Croatian food is often overshadowed by the likes of Italian, Greek and Turkish food, but from my recent travels to the country I’ve learnt it certainly stands up to the neighbouring competition. Nestled along the Adriatic, it was no surprise we regularly feasted on seafood. Just-caught seafood platters of octopus, mussels, calamari (often stuffed with cheese and ham), grilled fish, scampi and prawns were an unbeatable lunch after a long session at the beach.
The local dish, “buzzara”, consists of either prawns, mussels or scampi cooked in their shells with tomato, garlic, parsley and lemon juice. It’s a popular choice – but only if you’re willing to get messy and peel and peel for what feels like hours. Don’t forget to wear a bib!
Another local dish to Croatia is cevapcici (try saying that after a few rakis!) which are skinless spicy sausages.
With Italy in such close proximity, it’s no wonder there’s a heavy Italian influence in Croatian cuisine. During my time in Croatia, I sampled countless tasty seafood pastas and risottos, but of special mention was the Dalmatian pasta. Such a simple dish which I can’t wait to try out at home. Prosciutto and figs gently sautéed in olive oil, tossed with some al dente spaghetti and scattered with shavings of parmesan and chopped parsley. So simple, but so tasty. The sweet figs were a dream with the salty prosciutto.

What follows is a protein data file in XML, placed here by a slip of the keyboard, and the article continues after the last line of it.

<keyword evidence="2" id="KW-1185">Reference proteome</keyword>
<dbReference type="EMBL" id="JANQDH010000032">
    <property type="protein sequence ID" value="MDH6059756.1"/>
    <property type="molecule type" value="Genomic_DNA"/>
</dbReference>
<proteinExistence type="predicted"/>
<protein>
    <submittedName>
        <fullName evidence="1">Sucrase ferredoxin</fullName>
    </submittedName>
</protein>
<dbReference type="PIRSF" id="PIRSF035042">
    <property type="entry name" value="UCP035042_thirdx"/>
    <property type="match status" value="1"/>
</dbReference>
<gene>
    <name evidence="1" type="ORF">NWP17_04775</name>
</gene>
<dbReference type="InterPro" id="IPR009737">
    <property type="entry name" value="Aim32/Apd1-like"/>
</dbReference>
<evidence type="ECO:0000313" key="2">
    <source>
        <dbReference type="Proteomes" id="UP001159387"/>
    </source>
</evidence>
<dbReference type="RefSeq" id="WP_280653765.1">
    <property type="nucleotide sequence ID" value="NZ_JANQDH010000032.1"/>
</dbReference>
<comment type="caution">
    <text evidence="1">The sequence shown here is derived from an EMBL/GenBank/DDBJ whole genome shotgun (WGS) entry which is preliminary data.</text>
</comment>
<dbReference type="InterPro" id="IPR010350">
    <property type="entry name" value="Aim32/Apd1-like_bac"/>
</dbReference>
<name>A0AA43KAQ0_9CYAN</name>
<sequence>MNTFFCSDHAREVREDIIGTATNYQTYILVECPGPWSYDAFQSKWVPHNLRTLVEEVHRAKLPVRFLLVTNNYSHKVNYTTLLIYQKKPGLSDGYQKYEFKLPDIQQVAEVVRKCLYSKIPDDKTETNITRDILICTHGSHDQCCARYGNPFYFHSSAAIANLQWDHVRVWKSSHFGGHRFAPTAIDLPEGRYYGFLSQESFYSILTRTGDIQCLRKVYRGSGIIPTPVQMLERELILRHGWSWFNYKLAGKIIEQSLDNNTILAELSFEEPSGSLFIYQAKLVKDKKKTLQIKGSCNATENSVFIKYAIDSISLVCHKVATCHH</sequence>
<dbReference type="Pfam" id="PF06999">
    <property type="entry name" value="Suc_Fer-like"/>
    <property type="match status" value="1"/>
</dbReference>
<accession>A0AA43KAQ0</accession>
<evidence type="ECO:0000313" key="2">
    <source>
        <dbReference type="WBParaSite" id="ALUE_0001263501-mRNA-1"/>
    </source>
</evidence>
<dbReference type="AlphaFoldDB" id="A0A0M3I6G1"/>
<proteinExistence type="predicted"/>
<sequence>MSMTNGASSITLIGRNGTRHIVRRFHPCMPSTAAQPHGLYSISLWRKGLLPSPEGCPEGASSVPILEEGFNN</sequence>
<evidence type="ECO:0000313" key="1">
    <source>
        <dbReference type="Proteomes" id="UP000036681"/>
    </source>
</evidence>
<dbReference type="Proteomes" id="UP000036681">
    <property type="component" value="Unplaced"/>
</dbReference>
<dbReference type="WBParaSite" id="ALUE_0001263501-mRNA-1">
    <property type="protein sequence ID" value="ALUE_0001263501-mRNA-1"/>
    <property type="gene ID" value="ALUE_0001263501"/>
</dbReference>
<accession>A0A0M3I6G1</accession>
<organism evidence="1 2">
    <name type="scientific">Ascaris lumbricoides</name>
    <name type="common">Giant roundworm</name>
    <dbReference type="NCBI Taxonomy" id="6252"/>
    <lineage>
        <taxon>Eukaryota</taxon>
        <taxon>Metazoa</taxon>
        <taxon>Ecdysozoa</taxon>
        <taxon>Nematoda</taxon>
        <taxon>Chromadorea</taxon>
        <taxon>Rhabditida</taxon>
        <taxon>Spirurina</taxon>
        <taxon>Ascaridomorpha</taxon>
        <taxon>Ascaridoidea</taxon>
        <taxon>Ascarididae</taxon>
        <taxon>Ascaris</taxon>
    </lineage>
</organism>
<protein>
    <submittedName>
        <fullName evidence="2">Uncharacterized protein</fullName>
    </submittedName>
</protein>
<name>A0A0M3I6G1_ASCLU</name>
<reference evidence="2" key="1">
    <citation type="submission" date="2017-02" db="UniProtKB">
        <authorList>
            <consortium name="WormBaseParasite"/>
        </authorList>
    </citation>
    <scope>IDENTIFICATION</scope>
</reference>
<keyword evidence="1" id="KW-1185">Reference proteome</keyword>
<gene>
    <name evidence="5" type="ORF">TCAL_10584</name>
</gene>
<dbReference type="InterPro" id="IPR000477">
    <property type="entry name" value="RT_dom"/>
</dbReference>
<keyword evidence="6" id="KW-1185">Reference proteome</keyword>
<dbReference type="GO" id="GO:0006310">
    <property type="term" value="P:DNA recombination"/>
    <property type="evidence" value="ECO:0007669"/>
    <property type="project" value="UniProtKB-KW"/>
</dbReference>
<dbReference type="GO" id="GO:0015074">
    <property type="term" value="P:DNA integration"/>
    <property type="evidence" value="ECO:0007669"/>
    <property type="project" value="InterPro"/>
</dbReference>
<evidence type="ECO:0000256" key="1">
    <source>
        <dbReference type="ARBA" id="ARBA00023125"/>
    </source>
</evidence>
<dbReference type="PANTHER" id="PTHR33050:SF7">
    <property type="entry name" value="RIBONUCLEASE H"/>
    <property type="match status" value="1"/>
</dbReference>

Moving away from the grilled seafood and pastas is where I had my most memorable Croatian meal. We’d been sailing around Croatia for a week and our skippers suggested we try a great little restaurant/winery up in the hills of the island Vis, named Roki’s. We were collected from the port by the restaurant owner and embarked on a 20-minute drive along the dramatic coastline and up into the hills. Upon arriving at Roki’s we knew we were in for a treat. There was no ordering necessary at this restaurant – instead the chefs had been preparing what was to be our dinner since early that morning. As we walked through the grounds of Roki’s we passed the outdoor kitchen and spotted what was to be our dinner – huge ceramic pots nestled on burning hot coals.
After selecting some of their homemade wines for the meal, we settled in for a feast under the beautiful trees outside. A giant local fish was so sweet and juicy it had everyone fighting for seconds (the name of the fish was Croatian and escapes me…). The rice, potatoes and carrots accompanying it were drenched in deliciously juices.
The chicken with aubergine and potatoes showcased slow cooking at it’s best. So tender and succulent.
Last up was the huge octopus which barely managed to fit in the pot. Cooked for hours, its tenticles were tender and rich with not an ounce of chewiness. The richness of the juices melted into the rice, carrots and tomatoes making them taste fabulous too. What I love about this cooking was how unfussy and homestyle it was. No fancy ingredients, just slow cooking with top quality ingredients.